Senior profile: Fiona Matney

By Lauren Felder, Editor-in-Chief

Applying to non-fiction as a sophomore was the most formative accident of senior Fiona Matney’s high school experience. A prerequisite to joining The Tam News, this class she hadn’t intended to take captivated underclassman Matney, her math and science classes failing to do the same. She often found herself passing time in these other periods writing and revising her latest articles, familiarizing herself with the esteemed Associated Press style, and finding a world of stories in the news genre. By the end of her second semester with charismatic Jonah Steinhart as a teacher, Matney knew she wanted to continue to The Tam News. When she signed up for classes that spring, advanced journalism consciously made Matney’s list and a promising two years lay ahead of her.

“I realized that it’s much more rewarding to pursue something you like, rather than something that everybody thinks is the best. There’s a lot of hype around STEM majors and everything and while that’s great if that’s what you like, it’s not for everyone,” Matney said.

With graduation on the horizon and plans to pursue journalism at the Santa Barbara City College this fall, Matney has been reflecting on these past few years. This recent rumination has allowed her to realize that, like many students, several classes she chose were motivated too heavily by external forces rather than genuine interest.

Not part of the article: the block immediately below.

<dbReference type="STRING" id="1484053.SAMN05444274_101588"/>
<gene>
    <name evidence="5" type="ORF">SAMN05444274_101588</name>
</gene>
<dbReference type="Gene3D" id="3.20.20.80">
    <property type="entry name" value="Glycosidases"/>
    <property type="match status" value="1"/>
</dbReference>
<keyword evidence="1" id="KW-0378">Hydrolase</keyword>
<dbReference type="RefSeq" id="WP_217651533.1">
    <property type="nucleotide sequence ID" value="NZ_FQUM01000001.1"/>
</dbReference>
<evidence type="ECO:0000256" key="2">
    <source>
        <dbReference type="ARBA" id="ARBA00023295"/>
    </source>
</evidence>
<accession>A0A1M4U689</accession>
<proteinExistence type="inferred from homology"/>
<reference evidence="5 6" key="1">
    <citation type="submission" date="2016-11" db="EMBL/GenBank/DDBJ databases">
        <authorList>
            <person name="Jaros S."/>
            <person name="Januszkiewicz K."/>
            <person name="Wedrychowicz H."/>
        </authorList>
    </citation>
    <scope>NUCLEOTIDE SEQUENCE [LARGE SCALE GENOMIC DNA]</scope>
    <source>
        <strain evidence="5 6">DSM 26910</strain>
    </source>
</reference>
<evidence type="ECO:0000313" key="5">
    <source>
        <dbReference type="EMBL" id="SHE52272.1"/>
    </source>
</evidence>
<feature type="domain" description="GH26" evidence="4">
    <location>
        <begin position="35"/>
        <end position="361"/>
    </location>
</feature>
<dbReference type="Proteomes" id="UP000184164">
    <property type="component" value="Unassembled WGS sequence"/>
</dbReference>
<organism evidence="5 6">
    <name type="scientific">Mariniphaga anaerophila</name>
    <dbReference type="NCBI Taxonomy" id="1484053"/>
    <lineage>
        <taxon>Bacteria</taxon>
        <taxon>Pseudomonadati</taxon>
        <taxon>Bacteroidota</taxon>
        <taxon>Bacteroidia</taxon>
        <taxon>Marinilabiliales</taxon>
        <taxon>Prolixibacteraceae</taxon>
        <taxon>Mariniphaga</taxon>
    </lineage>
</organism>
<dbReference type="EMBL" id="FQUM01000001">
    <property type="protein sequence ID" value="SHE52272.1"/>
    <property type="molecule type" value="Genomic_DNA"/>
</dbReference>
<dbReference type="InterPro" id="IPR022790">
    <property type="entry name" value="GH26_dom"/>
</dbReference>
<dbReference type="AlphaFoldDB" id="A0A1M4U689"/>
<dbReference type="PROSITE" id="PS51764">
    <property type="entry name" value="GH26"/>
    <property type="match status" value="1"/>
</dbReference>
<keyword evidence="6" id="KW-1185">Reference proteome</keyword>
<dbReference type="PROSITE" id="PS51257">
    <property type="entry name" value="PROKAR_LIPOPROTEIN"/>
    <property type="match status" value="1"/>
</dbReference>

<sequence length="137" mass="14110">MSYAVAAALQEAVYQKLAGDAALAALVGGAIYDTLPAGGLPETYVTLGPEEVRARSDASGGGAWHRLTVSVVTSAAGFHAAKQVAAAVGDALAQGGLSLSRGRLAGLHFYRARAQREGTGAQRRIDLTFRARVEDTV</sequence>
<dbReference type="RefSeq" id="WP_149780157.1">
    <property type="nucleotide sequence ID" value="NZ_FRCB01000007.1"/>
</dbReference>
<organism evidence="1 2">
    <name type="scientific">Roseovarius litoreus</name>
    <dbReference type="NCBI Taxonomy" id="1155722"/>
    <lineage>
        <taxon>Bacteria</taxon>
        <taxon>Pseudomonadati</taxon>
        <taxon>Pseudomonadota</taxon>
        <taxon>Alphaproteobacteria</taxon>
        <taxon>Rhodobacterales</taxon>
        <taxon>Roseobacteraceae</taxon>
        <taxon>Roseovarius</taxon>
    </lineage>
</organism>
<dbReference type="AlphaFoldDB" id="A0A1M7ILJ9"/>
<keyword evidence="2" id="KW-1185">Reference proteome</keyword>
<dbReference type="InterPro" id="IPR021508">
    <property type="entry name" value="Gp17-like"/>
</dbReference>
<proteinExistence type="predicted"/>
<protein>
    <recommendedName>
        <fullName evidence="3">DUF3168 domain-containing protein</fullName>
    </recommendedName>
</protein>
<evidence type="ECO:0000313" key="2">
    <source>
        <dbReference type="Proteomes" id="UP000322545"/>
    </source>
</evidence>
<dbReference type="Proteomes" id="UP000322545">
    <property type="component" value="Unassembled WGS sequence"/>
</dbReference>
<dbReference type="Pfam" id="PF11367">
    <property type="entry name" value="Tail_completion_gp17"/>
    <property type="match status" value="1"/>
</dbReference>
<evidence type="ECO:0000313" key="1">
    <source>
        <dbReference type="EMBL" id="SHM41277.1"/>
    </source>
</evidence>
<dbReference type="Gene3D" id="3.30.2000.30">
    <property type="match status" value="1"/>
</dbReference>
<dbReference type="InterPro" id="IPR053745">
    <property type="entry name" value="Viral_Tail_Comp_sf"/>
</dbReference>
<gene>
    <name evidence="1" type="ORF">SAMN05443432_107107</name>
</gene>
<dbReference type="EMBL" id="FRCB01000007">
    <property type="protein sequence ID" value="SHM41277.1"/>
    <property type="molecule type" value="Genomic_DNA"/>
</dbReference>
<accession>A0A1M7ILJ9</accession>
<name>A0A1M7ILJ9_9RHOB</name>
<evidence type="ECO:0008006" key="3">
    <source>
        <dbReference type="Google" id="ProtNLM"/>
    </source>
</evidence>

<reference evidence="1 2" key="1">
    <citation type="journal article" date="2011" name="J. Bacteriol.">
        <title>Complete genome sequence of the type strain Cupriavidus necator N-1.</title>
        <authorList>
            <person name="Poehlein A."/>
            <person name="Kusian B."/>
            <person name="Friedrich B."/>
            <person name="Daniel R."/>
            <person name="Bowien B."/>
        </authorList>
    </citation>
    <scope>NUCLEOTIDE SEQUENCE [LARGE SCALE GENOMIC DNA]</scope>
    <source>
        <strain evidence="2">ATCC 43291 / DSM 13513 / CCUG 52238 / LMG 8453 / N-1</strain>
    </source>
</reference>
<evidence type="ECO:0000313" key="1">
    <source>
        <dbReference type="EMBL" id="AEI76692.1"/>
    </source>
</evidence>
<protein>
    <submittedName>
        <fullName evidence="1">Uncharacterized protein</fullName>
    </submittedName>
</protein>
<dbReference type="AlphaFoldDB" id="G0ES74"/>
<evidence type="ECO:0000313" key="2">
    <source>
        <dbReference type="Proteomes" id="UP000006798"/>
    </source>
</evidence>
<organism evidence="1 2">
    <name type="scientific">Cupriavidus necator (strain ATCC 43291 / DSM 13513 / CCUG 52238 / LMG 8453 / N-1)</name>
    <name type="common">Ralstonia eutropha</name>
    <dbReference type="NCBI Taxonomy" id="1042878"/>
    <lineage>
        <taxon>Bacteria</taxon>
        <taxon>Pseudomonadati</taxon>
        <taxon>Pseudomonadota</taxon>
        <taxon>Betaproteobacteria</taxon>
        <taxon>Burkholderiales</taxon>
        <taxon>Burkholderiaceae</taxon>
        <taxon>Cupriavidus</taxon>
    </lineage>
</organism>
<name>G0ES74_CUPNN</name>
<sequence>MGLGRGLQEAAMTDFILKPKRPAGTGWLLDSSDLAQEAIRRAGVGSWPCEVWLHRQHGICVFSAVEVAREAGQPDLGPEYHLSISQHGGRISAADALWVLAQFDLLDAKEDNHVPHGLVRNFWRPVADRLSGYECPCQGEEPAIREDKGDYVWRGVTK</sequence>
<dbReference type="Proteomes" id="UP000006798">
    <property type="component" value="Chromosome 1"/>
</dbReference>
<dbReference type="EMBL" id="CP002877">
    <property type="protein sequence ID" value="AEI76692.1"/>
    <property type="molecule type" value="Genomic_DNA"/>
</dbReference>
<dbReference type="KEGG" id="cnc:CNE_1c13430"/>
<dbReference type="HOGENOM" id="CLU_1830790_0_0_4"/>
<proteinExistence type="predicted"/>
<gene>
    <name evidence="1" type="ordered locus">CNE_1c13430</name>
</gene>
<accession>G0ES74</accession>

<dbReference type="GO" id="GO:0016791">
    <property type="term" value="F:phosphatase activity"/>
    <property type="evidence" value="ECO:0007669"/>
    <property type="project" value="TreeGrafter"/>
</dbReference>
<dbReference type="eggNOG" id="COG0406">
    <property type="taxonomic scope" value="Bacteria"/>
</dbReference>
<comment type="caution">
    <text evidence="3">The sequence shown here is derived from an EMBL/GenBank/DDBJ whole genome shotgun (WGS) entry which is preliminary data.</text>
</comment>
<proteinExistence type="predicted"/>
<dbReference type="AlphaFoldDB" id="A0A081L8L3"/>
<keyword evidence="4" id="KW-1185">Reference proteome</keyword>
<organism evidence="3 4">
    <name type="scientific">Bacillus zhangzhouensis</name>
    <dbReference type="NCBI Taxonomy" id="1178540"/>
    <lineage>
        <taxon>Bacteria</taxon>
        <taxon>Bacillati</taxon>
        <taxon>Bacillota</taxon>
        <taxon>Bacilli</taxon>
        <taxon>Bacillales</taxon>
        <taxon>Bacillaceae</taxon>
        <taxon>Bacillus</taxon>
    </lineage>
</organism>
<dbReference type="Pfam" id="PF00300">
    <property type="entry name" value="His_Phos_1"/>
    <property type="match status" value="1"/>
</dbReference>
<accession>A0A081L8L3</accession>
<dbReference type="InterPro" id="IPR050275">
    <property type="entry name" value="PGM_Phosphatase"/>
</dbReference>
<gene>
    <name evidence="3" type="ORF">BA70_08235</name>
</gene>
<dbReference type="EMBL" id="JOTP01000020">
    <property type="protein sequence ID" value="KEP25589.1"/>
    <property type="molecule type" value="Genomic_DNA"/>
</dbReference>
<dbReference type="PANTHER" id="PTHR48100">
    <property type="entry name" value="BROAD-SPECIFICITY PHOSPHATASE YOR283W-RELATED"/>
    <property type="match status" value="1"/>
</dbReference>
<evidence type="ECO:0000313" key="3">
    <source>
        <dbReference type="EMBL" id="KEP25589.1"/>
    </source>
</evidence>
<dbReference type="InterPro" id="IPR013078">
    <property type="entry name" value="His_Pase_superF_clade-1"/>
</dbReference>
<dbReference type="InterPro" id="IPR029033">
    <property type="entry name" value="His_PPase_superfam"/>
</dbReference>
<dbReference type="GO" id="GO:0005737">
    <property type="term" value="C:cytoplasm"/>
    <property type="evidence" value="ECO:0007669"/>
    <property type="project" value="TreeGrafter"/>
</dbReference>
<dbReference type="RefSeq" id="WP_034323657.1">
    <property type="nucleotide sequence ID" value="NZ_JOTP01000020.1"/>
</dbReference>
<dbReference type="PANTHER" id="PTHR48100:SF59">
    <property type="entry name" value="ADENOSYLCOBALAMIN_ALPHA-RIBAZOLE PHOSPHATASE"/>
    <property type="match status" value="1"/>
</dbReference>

“I wish I pursued more English courses because in all honesty, I hate AP chemistry and I hate AP Calculus, and I’m in both of those classes. I think it’s going to be much better for you as a person to take courses that are going to keep you engaged and encourage you to be excited about learning,” Matney said.

From serving as a reporter, news editor, and, most remarkably, an editor-in-chief (EIC), she has no doubt been “a force of positivity and change” for The Tam News, ideals Matney promised in her 2022-2023 EIC application. Through her consistent and significant involvement with the publication, Matney will be walking away with ageless wisdom. 

“It’s so important in journalism to push yourself out of your comfort zone and do things that really make you uncomfortable. I hated interviews at the very beginning … and now I think it’s one of the greatest things in the world to be able to talk to people that you would never talk to otherwise. That’s just how important it is to take that step and make sure that you pursue the things that you wouldn’t normally,” Matney said.